gini in north idaho

  • | Post Points: 20
Top 25 Contributor
Female
5,466 Posts
Points 116,680

gini:
sometimes i iron and sometimes i don't.   if your piecing is precise it doesn't matter. fussing with which way the seam is laying is too much for me to bother with most of the time, occasionally i pay attention

 

Gini, I am so glad to hear that. I try to be careful with seams and directions but often I just wing it.


In the beautiful Pacific Northwest!

  • | Post Points: 20
Top 75 Contributor
Female
1,187 Posts
Points 15,895

I used a long armer once to quilt for me, and he would not quilt it if all the seams were not pressed. I prefer to press most of the time. Susan

  • | Post Points: 20
Top 10 Contributor
Female
13,275 Posts
Points 173,333
Marie replied on Sun, Oct 20 2013 10:20 AM

I press and am able to re-press seams so they'll go in opposite directions when making a single block but if the block is part of a larger block I'm not able to do that.  What do you do in that case?

Millbury, MA

  • | Post Points: 20
Top 10 Contributor
Female
28,354 Posts
Points 414,879
gini replied on Sun, Oct 20 2013 5:13 PM

marie, if your seam allowances show through, i think they  look better all the same way, but if you can't see the seam allowance, i have half of it going one way and half the other.  you're the only one who will know.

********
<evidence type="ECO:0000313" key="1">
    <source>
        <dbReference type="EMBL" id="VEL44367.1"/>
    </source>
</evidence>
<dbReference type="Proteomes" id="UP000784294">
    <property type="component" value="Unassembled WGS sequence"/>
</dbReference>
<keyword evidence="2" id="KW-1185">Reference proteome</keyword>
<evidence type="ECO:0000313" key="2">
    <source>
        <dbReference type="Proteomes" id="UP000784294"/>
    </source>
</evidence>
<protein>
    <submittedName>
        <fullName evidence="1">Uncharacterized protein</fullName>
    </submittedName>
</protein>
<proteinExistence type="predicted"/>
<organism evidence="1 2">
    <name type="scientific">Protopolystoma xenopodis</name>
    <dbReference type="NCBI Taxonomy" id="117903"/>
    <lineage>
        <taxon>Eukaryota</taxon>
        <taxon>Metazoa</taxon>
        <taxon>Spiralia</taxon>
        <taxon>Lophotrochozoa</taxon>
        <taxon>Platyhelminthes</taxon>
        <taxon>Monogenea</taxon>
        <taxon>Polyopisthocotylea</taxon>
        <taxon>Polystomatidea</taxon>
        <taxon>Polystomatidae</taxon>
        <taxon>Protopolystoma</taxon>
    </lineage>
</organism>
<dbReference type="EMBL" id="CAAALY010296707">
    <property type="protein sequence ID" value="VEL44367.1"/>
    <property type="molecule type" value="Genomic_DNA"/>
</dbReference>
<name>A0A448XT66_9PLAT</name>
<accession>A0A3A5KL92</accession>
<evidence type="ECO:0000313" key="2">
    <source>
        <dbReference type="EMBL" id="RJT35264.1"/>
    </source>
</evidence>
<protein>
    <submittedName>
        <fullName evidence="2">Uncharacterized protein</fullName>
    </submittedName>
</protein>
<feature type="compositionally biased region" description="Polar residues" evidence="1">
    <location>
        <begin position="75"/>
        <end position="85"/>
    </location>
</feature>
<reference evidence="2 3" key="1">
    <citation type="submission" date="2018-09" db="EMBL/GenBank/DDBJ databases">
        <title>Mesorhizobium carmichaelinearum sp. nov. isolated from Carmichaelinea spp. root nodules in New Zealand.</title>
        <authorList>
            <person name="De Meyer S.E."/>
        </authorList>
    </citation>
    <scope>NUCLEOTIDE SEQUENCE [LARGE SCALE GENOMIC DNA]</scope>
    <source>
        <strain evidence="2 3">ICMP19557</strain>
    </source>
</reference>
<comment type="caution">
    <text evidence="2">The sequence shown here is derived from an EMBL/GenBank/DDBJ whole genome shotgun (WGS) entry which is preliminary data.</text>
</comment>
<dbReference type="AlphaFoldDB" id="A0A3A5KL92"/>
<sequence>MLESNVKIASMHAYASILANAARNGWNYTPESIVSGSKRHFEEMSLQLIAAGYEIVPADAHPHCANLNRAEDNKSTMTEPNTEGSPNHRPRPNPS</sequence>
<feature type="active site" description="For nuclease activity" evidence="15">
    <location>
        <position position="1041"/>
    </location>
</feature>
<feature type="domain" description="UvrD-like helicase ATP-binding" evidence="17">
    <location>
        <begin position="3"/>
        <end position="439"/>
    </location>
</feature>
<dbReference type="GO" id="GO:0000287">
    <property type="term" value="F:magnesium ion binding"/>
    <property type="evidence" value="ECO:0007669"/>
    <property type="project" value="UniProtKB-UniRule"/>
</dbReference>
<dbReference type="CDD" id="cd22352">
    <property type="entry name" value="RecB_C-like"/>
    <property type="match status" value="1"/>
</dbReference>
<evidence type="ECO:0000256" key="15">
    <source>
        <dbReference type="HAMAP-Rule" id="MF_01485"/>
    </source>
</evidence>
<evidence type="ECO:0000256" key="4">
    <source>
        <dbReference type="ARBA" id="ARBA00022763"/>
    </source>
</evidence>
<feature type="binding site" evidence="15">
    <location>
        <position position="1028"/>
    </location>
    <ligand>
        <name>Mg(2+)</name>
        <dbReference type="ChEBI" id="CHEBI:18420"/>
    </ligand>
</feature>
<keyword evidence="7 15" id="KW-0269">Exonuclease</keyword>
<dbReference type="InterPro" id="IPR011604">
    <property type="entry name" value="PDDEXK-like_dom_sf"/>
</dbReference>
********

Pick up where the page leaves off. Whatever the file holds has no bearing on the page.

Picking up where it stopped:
gini in north idaho

  • | Post Points: 5
Top 10 Contributor
Female
13,275 Posts
Points 173,333
Marie replied on Mon, Oct 21 2013 7:41 AM

gini:

marie, if your seam allowances show through, i think they  look better all the same way, but if you can't see the seam allowance, i have half of it going one way and half the other.  you're the only one who will know. 

Gini, thanks for letting me off the hook with the quilt police as that's exactly what I have ended up doing.  I press so the seam going in opposite directions is nice and flat.  It gets to be a problem when stitching in the ditch though.

 

Millbury, MA

  • | Post Points: 0
Top 10 Contributor
Female
28,354 Posts
Points 414,879
gini replied on Mon, Oct 21 2013 1:25 PM

Marie:
It gets to be a problem when stitching in the ditch though.

marie, that's easy, i never stitch  in the ditch

gini in north idaho

  • | Post Points: 0
Top 10 Contributor
Female
28,354 Posts
Points 414,879
gini replied on Mon, Oct 21 2013 1:26 PM

Marie:
It gets to be a problem when stitching in the ditch though.

marie, that's easy i stitch over the ditch, i never  in it

gini in north idaho

  • | Post Points: 20
Top 75 Contributor
Female
1,473 Posts
Points 24,140

I am pretty fanatical about pressing my seams. I think the finished product comes out better for me. But it's whatever works for you.

  • | Post Points: 5
Page 1 of 1 (15 items) | RSS
Have a Question? | About Us | Privacy Policy | Join Today © 2014 F+W All rights reserved.
By using this site, you agree to our Terms of Use